Thousands of low income families missing out due to pandemic and supply issues just as energy prices are spiralling
As thousands on low income struggle with surging winter fuel costs, the Housing Executive has admitted “difficulties” with its Affordable Warmth Scheme.
It has cited lockdown restrictions, delays at UK ports and the global supply chain crisis as why potentially thousands of households have missed out over the last two years.
Grants are issued under the scheme to improve energy efficiency in homes, such as loft insulations.
It is aimed at households that own their home or rent from a private landlord and have a total income of less than £23,000.
Although almost £92m has gone into the scheme since it started in September 2014, there has been a marked decline in the number of households that have been improved in recent years.
Campaigners are now calling for action.
Belfast Green Party councillor Brian Smyth said: “On top of the failures of the Emergency Fuel Payment Scheme, the five-party Executive has demonstrated its inability to effectively alleviate fuel poverty during this winter crisis.”
Pat Austin, director of the local branch of fuel poverty charity National Energy Action, said the scheme was simply insufficient.
Statistics from the Housing Executive show that in the 2020-21 financial year only 1,599 homes were improved.
As of December 31, the number is up slightly in 2021-22, with 2,066 homes benefiting.
However, the figures are disappointing compared to earlier years: 2016-17 (5,069); 2017-18 (4,151); 2018-19 (3,205) and 2019-20 (2,594).
It means potentially thousands of low income eligible households have missed out on cash aid to improve energy efficiency.
NEA has found the average household can now expect to pay up to £2,000 a year for electricity and gas due to rising prices.
On top of the already mentioned causes, the Housing Executive said increased cost of materials and reduced productivity due to Covid cases among staff and applicants, who are required to have their homes inspected, also impacted the scheme.
Mr Smyth said: “Serious questions need to be answered by the Department for Communities about why appropriate precautions were not put in place to ensure that Northern Ireland’s lowest income families don’t lose out as a result of supply chain issues.”
In 2016 the Northern Ireland House Condition survey found there was a fuel poverty rate of 22%. NEA believes that figure is now around 40%.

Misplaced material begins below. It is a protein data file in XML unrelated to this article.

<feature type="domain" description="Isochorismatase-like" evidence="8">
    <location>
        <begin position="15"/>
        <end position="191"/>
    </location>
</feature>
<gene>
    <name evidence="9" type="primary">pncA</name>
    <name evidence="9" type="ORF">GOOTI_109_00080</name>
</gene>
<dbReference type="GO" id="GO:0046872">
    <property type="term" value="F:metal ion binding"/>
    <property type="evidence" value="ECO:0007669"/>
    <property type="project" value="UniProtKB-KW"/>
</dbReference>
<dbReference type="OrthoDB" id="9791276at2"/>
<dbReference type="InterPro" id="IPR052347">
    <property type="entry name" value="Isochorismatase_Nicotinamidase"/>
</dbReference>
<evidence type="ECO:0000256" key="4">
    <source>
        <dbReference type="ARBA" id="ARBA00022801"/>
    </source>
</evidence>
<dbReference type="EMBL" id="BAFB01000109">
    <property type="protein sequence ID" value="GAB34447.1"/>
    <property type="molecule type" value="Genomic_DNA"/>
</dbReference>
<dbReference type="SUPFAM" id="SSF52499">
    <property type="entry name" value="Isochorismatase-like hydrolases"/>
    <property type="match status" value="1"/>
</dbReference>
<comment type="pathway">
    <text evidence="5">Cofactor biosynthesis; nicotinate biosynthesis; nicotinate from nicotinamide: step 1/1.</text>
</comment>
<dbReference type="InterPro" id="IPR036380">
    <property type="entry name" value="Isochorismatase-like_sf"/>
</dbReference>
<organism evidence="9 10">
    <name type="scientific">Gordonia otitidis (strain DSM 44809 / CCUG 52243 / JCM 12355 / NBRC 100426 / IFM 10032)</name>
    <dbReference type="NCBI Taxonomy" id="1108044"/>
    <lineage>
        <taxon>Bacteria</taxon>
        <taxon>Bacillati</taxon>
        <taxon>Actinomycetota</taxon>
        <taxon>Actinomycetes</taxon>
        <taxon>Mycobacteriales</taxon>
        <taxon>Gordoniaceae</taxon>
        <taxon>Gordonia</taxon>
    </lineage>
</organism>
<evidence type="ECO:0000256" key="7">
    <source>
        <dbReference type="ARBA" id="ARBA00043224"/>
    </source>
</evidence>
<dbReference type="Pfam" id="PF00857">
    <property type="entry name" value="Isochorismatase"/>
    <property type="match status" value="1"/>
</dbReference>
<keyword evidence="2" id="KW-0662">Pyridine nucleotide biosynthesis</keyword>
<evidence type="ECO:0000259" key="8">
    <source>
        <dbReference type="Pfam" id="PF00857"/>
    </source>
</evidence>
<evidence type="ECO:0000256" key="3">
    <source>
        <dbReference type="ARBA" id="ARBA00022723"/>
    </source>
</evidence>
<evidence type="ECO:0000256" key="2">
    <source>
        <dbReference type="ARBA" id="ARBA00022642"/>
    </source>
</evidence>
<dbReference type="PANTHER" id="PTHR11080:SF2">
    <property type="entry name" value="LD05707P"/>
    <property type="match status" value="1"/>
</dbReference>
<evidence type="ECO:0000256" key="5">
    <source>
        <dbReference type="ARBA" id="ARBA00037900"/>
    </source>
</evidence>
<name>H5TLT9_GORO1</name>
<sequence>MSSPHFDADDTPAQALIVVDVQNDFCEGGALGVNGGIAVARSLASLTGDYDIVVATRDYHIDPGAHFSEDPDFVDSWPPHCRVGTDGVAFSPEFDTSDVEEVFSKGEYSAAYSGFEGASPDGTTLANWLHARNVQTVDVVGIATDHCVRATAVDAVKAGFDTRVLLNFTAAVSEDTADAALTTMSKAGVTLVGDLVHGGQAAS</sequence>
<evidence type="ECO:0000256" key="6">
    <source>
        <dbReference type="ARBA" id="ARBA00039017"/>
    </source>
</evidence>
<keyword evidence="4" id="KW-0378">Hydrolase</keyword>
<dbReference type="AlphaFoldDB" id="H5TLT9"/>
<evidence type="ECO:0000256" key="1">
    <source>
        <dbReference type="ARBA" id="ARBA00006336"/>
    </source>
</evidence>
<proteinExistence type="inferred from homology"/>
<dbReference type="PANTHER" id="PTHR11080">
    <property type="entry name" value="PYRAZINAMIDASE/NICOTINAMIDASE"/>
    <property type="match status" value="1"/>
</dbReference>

Ms Austin said: “The government’s response with the winter payment is welcome but not enough. The Affordable Warmth Scheme, which is the government’s statutory response, is not enough and not dealing with the size, scale and depth of the problem.
“The Department for Communities needs to take a strategic approach to this problem and bring forward the much needed fuel poverty strategy to tackle energy inefficient homes and energy affordability.
“We are getting increasing calls for support from households who are quite simply running out of gas and unable to top up their meter. Put quite simply — the cold kills.”
The Housing Executive said: “The Housing Executive has worked hard to ensure services to our customers have been as consistent as possible across our business over the last two years.
“It is widely acknowledged that the ongoing pandemic continues to impact the global supply chain, the construction industry and vital services across Northern Ireland, including many housing services and initiatives.
“Despite these difficulties, in relation to the Affordable Warmth Scheme, between March 2020 and November 2021 we successfully carried out 4,440 visits to eligible households referred by the 11 councils for consideration.
“This has resulted in approvals being issued of nearly £18.2m for energy efficiency measures which, once completed by the householder and their chosen contractor, will improve thermal comfort and help combat the effects of fuel poverty.
“During the same period the Affordable Warmth Scheme also processed grant aid payments for completed work to 3,500 households with a value of almost £14m.
“As we continue to navigate the pandemic the Housing Executive remains committed to administering grant aid as effectively as possible.”
Last Thursday Stormont approved a one-off £200 support payment to around 280,000 households here struggling with rising energy costs.